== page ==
The dollar rose on Monday to its highest this year against a basket of major currencies, boosted by a sharp fall in oil prices, while sterling extended its recent slide and fell to new record lows against the euro.
The rise in the dollar's broad value pushed the euro under $1.46 and sterling below $1.80 for the first time since April 2006.
The pound's losses were exacerbated by UK economic data and a bleak economic view from the UK finance minister.
The yen shrugged off the surprise resignation of Japanese Prime Minister Yasuo Fukuda and took its cue from weakness in global equity markets to notch up five-month highs against the euro and other major currencies.
Monday's highs in the dollar and yen, and the lows in sterling and oil, were reached in trading conditions that were less liquid than usual as U.S. markets were closed for the Labor Day holiday.
"This is mainly due to the oil effect. There's a huge relationship between the oil and the dollar," said Carole Laulhere, currency strategist at Societe Generale in Paris.
"Oil is the main driver for the dollar today." Hurricane Gustav was downgraded on Monday to Category 2 status, diminishing the risk posed to the oil and energy facilities on the U.S. Gulf Coast.
Oil tumbled more than 4 percent below $112 a barrel . The dollar has strengthened sharply in recent weeks as oil has lost more than $35.
Cheaper oil eases the burden on the U.S. consumer, who accounts for some 70 percent of all U.S. economic activity, and encourages dollar-supportive trading and the unwinding of hedging strategies.
The dollar index was up 0.6 percent on the day at 77.63, having earlier peaked at 77.694, a level not seen since last December.
The euro fell versus the dollar, edging closer close to a six-month low of $1.4567 hit last week.
Yen Shrugs Off Fukuda
Sterling sank to a record low against the euro and to its weakest in 12 years against the currencies of the UK's major trading partners after UK Chancellor of the Exchequer Alistair Darling said at the weekend the economic outlook was its most challenging in 60 years.
The pound fell below $1.80 for the first time since April 2006, suggesting the factors that contributed to its dismal showing in August, when it suffered its steepest monthly decline in 16 years, are very much alive.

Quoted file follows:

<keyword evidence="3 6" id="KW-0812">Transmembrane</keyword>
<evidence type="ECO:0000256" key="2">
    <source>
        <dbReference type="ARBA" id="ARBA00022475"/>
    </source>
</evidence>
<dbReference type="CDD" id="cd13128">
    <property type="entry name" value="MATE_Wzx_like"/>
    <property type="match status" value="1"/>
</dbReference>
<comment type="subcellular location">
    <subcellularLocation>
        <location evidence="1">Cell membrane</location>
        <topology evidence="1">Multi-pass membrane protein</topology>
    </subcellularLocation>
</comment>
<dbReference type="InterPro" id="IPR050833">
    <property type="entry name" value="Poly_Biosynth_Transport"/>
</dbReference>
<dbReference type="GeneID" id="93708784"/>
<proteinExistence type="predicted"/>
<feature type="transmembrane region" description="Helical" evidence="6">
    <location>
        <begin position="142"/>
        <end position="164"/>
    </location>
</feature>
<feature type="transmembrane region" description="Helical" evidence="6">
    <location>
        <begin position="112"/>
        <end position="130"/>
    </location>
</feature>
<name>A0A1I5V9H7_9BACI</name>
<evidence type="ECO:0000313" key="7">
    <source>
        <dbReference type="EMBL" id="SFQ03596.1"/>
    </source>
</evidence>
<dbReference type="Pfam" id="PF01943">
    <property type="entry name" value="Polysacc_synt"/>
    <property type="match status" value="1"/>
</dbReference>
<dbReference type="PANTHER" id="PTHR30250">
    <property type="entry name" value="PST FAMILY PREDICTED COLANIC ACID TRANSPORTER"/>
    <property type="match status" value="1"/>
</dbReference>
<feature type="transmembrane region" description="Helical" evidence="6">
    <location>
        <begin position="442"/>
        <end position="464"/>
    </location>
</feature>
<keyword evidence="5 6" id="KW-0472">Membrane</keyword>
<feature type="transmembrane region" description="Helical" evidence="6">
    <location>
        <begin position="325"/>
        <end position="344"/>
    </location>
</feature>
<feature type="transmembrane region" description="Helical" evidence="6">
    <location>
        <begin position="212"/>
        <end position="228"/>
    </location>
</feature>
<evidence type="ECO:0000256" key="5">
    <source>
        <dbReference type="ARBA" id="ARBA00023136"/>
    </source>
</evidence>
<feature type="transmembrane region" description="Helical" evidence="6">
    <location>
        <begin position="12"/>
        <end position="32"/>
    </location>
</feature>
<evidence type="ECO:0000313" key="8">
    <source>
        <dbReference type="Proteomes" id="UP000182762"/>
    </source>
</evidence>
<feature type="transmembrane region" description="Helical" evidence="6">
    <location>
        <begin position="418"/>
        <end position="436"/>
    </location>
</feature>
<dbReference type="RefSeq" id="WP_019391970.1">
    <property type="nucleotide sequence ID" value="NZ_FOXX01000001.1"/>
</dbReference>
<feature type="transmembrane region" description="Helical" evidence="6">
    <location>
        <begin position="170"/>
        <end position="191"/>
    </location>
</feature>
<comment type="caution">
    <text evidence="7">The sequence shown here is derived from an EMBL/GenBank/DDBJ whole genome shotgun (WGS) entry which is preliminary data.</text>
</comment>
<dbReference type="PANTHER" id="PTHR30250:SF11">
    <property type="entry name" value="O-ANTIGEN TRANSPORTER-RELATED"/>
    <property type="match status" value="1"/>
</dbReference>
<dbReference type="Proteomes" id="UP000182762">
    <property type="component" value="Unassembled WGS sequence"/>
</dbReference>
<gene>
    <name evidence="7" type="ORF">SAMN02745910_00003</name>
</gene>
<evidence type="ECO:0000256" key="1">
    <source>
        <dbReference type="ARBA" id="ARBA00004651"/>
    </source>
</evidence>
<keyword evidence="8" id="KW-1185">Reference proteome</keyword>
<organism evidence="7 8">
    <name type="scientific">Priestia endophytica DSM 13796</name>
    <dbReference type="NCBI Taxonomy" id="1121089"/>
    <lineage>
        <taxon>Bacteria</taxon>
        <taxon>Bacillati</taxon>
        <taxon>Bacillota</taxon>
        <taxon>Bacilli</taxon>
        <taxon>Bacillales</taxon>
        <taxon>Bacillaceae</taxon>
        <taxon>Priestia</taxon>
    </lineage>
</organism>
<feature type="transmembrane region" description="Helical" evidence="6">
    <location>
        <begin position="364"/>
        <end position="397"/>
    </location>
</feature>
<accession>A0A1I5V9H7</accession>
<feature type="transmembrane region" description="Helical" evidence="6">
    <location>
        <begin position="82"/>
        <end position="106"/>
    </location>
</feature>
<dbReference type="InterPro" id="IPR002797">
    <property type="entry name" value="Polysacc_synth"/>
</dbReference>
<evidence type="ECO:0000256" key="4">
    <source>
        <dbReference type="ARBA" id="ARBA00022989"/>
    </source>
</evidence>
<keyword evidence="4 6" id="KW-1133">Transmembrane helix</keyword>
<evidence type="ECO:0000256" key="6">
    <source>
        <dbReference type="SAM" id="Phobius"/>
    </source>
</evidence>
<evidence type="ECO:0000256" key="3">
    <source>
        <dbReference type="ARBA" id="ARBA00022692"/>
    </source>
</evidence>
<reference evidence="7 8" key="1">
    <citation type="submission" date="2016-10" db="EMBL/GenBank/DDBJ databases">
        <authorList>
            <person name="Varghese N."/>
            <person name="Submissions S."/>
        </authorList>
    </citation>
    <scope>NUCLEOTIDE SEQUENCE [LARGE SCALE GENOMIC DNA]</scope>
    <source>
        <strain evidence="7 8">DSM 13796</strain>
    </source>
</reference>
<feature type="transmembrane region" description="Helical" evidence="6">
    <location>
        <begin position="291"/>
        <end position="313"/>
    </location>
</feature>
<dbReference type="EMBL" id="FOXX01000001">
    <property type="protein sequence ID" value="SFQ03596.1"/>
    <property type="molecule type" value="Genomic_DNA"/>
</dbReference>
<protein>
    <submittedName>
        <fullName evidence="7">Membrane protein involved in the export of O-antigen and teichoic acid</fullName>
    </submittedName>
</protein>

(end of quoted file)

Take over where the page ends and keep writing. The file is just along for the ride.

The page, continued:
Mortgage and manufacturing data did little to dispel the notion that the economy may actually be in recession.
While the Bank of England is expected to keep interest rates on hold later this week, traders are looking for an easing before end 2008.
"The economic data is just coming in awful and you aren't getting the sense of things bottoming out like you might in the U.S.," said Michael Hart, head of European FX strategy at Citigroup.
"It's very hard to construct a positive story out of the UK from the data." Data on Monday showed that the UK manufacturing sector is still contracting and mortgage approvals fell to an all-time low in July.
Sterling was down sharply against the dollar, having traded as low as $1.7985.
The euro was up against the pound, having earlier hit an all-time high of 81.40 pence, while the BoE's index of sterling's value against currencies of the UK's major trading partners was fixed at a 12-year trough of 88.7.
The Japanese yen, meanwhile, shrugged off the surprise news of Fukuda's resignation -- the second Japanese leader to resign abruptly in a year -- over what he called political gridlock.
It hit five-month highs against the euro, Australian dollar and sterling as investors' appetite for risky carry trades that involve selling the low-yielding yen cooled.
"During times of domestic (economic) difficulties or (financial market) stress you get repatriation, and that supports the yen, as does carry unwind," said Citigroup's Hart.
Societe Generale's Laulherne agreed: "Risk sentiment is much important for the yen than politics."
The dollar was lower versus the yen and the euro was down against the yen .
The yen also hit five-month highs against higher-yielding currencies at 91.75 yen per Australian dollar and 194.16 yen per UK pound.